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How Now Shall We Speak?

One year ago today Conciliar Post launched. My first post as Managing Editor was titled, “How Then Shall We Speak”, a not-so-subtle tribute to the late great Francis Schaeffer’s classic book on Christian engagement with culture, How Should We Then Live. This post laid out – in general terms – the type of dialogue that we wanted to pursue through the Conciliar Post project, namely, civil and informed dialogue that thoughtfully and faithfully listens before responding. This morning’s post stands as a reflection upon that goal and the past year at Conciliar Post.

The world has changed over the course of the past year. Although you may not have noticed, reality is strikingly different on June 16, 2015 than it was on June 16, 2014. Not only are there social and political changes that have transformed our practical and intellectual landscapes, but there have been rhetorical and theological shifts as well. While online communication continues to be plagued by the poor media of 140-character Twitter interaction, sound-bite news, rhetoric-oriented politics, #hashtagactivism, Facebook statuses, and misunderstood worldviews, there does seem to be light at the end of the tunnel. More and more people grow tired of belligerent rhetoric and empty promises, preferring to take either an indifferent or thoughtful approach to our world. While far too many people have taken the path of apathy, increasing numbers of people have begun to prioritize serious, thoughtful, and civil discussion about important topics.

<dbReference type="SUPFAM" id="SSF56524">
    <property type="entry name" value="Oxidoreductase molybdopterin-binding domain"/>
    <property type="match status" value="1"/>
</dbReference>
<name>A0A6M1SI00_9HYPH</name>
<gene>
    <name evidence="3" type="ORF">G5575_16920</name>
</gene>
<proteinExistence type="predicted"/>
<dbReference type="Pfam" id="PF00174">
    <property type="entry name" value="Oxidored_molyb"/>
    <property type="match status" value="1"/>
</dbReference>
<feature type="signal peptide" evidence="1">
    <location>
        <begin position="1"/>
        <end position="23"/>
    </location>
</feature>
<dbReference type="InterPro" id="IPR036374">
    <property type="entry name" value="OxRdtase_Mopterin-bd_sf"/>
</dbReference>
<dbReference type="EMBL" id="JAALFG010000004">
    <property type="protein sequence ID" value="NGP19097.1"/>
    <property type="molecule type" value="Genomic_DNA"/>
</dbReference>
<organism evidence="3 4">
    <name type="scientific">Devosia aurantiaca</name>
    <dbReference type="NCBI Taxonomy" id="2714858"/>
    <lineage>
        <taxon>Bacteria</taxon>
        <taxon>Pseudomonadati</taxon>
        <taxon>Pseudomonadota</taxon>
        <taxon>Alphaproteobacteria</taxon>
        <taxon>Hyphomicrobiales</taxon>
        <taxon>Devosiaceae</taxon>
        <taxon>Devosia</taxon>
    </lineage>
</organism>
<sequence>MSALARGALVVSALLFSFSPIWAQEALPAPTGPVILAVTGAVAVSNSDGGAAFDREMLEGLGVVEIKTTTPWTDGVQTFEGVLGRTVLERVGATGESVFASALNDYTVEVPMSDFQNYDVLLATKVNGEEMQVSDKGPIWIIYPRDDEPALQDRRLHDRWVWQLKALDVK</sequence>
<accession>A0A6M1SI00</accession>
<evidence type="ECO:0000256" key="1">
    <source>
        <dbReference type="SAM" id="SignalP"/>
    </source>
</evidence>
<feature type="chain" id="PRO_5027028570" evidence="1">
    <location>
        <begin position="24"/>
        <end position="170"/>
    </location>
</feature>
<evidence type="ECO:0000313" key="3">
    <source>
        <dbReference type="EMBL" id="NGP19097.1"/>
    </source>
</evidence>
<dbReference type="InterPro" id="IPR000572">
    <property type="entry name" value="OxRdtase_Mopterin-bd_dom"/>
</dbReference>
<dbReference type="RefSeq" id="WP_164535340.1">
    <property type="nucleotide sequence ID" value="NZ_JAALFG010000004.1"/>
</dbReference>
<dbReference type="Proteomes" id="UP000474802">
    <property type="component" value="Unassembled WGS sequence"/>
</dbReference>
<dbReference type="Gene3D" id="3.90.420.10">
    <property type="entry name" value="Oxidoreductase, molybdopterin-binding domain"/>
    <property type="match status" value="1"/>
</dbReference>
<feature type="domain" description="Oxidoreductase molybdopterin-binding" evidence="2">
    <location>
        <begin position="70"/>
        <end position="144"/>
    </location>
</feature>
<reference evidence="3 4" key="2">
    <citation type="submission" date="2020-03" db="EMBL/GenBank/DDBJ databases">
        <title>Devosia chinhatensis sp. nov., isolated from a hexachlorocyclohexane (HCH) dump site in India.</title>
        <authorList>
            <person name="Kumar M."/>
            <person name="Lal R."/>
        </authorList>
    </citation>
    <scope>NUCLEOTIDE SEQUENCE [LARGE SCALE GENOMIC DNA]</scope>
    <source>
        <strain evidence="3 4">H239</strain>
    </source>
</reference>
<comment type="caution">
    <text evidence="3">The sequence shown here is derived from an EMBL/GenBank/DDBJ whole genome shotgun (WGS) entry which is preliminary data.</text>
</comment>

In this context, Conciliar Post’s promotion of edifying dialogue that informs, encourages, and challenges people around the world has been received with great positivity. Perhaps nowhere is this more evident than our ever-increasing number of regular writers, voices who see the importance of faithful and ecumenical discussions in a culture committed to decadence and destruction. The desire of the Conciliar Post team—to find the Master’s Truth wherever it may be found,1 understand that Truth, and transform the world based upon that Truth—has not always been met with acclamation and approval. From our very first day there have been voices rejecting dialogue or criticizing our approach. Yet in a world full of fundamentalism (“I have all the answers”) and postmodernism (“there are no universal answers”), Conciliar Post continues to seek the balance between these extremes, providing a place where people may seriously, thoughtfully, critically, and faithfully reflect upon life, faith, and our world.